Chatham House

Email Marketing in the Time of COVID-19

Ros White
Ros White

Digital Marketing Consultant 27 Aug 2020 4 min read

Chatham House is one of the most respected policy institutes in the world. Their mission is “to help governments and societies build a sustainably secure, prosperous and just world.” Torchbox have been their digital marketing agency since 2014, providing pay-per-click (PPC), paid social media, email, SEO and analytics support.

In early 2020, we worked with stakeholders at Chatham House to devise a digital marketing Measurement Framework Model that drew from the organisation’s three year Vision, Mission and Strategic Plan. We revised seven strategic organisational objectives into three core digital marketing objectives, and from these we defined goals and metrics under each to indicate whether we’d achieved that objective.

The challenge

One of these objectives was to “reach and engage Chatham House's target audiences on third-party, owned platforms”. An extremely important platform in this respect is email—in the last 18 months, users from their email lists delivered 60% of the revenue generated through the website, and traffic from email to the website is of the very highest quality when measured against engagement metrics. Torchbox were asked to review, grow and evolve Chatham House’s email programme. Here's what we delivered.

chatham-house-newsletter-stats.png
Chatham House results

Our approach

Between April and June 2020 we ran a two-phase campaign centred around the content Chatham House were producing in response to the COVID-19 pandemic. Each phase had distinct objectives:

  • Phase 1: Acquire subscribers to a brand-new COVID-19 newsletter featuring latest COVID content.
  • Phase 2: Follow up activity to convert COVID-19 newsletter subscribers to membership. Once subscribed, we wanted to see if it was possible to take users on a journey to membership, thereby also achieving a second revenue-focused objective we had defined.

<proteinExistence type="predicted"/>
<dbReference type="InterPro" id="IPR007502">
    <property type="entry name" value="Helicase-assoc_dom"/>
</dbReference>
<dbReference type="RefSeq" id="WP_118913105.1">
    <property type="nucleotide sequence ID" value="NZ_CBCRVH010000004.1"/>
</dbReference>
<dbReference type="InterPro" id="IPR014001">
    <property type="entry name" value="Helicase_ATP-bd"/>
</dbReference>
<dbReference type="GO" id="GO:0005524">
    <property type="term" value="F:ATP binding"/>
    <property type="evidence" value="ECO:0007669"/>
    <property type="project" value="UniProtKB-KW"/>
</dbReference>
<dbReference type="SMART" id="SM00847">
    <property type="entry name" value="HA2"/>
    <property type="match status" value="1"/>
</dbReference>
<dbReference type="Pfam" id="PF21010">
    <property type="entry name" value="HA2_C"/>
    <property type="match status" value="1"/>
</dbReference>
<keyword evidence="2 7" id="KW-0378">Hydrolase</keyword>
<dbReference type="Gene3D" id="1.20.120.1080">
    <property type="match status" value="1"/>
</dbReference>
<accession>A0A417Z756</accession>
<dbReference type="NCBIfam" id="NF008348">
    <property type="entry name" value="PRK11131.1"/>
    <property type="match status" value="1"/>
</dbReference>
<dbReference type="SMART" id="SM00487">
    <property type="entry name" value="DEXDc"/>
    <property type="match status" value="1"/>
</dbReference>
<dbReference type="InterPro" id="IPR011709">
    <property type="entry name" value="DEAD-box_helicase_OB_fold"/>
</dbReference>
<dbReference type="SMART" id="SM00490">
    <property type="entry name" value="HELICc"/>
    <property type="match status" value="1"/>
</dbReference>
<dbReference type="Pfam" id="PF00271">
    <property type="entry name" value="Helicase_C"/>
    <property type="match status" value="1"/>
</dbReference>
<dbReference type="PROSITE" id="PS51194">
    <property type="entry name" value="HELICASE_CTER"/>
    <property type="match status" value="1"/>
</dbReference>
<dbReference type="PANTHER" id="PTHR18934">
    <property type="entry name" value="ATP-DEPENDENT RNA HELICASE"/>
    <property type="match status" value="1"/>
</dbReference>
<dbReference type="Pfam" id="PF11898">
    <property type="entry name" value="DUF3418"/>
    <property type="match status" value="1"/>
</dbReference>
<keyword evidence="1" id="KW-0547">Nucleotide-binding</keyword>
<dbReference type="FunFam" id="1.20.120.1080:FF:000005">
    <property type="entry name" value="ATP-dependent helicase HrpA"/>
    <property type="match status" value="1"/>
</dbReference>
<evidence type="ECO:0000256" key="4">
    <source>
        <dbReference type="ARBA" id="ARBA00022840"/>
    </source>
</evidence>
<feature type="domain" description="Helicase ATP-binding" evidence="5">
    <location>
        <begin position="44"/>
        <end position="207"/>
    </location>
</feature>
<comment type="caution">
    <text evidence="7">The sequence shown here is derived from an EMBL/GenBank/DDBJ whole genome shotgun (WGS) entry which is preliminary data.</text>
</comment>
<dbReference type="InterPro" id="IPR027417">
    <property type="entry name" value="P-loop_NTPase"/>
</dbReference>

Phase 1 saw us launch advertising activity on Facebook and LinkedIn. We took advantage of both platforms’ “lead-gen” ad formats, collecting email addresses from within the platform rather than sending users to a landing page on the Chatham House website.

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Lead Gen on Facebook

LinkedIn’s hyper-granular professional targeting (sector, job title, company etc) allowed us to target people in government departments and other relevant sectors. Facebook, which doesn’t offer the same precision but provides scale, allowed us to target users interested in specific news outlets, think tanks and public/government administrative bodies.

It quickly became apparent that Facebook was dramatically outperforming LinkedIn. The average cost to acquire an email sign up (our CPA) was over £26 on LinkedIn, compared to around £0.50 on Facebook. LinkedIn spend was paused, and budget was reallocated to Facebook. A second wave of activity targeted users in key cities in North America and Europe with slightly expanded interest targeting. We began remarketing to users who had previously visited the Chatham House website in the last 180 days and visitors to specific Coronavirus content.